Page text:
I meant to post this a while ago, but I suppose better late than never.
In 2010, Germany produced more than 5.5 million automobiles; the U.S produced 2.7 million. At the same time, the average auto worker in Germany made $67.14 per hour in salary in benefits; the average one in the U.S. made $33.77 per hour. Yet Germany’s big three car companies—BMW, Daimler (Mercedes-Benz), and Volkswagen—are very profitable.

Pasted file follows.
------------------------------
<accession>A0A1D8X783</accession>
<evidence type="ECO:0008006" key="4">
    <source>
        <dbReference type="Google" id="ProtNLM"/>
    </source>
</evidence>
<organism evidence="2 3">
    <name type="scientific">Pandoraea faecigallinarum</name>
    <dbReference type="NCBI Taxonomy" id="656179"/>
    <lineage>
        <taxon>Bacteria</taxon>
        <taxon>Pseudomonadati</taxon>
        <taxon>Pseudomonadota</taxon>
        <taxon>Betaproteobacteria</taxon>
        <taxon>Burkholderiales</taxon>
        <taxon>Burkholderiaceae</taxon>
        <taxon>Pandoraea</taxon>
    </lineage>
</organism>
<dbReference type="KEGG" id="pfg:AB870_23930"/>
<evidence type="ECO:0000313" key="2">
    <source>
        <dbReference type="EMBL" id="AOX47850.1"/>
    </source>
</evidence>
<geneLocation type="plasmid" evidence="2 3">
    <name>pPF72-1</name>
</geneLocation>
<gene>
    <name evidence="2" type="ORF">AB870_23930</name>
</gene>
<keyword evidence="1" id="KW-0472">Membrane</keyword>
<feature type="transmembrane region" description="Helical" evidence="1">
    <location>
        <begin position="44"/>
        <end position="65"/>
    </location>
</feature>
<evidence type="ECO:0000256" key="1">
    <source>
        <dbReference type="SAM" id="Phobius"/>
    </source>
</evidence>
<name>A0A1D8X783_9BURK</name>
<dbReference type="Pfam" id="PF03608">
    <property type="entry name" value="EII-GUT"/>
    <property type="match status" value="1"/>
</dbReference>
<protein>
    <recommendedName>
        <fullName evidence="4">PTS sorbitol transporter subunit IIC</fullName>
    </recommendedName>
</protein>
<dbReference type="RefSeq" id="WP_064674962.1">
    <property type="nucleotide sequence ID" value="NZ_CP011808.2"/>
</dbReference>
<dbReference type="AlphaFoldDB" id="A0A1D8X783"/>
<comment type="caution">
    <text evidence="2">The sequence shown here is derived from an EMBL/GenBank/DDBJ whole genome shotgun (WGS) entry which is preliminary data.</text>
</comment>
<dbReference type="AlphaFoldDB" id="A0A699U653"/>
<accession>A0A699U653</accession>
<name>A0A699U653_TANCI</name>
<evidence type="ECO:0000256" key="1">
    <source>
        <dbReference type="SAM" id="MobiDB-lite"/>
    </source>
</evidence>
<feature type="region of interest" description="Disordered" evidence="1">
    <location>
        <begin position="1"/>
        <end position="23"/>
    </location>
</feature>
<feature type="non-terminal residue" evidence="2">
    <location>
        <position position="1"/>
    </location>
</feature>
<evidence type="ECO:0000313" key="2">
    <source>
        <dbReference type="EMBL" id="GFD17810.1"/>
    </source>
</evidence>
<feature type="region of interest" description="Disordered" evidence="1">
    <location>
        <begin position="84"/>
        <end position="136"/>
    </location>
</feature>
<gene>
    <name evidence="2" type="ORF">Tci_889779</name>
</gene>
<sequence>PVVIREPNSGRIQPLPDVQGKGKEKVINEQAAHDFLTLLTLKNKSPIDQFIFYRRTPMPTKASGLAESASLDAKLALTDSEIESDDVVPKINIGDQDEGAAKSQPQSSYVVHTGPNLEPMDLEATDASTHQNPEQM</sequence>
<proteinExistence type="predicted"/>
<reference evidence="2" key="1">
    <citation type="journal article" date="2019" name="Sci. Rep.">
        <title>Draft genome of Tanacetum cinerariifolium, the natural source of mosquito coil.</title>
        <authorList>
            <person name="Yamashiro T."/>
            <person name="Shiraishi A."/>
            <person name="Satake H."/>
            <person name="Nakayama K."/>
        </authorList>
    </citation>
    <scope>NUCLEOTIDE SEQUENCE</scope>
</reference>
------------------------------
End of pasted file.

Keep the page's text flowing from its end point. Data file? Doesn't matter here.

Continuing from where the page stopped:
How can that be? The question is explored in a new article from Remapping Debate, a public policy e-journal. Its author, Kevin C. Brown, writes that “the salient difference is that, in Germany, the automakers operate within an environment that precludes a race to the bottom; in the U.S., they operate within an environment that encourages such a race.”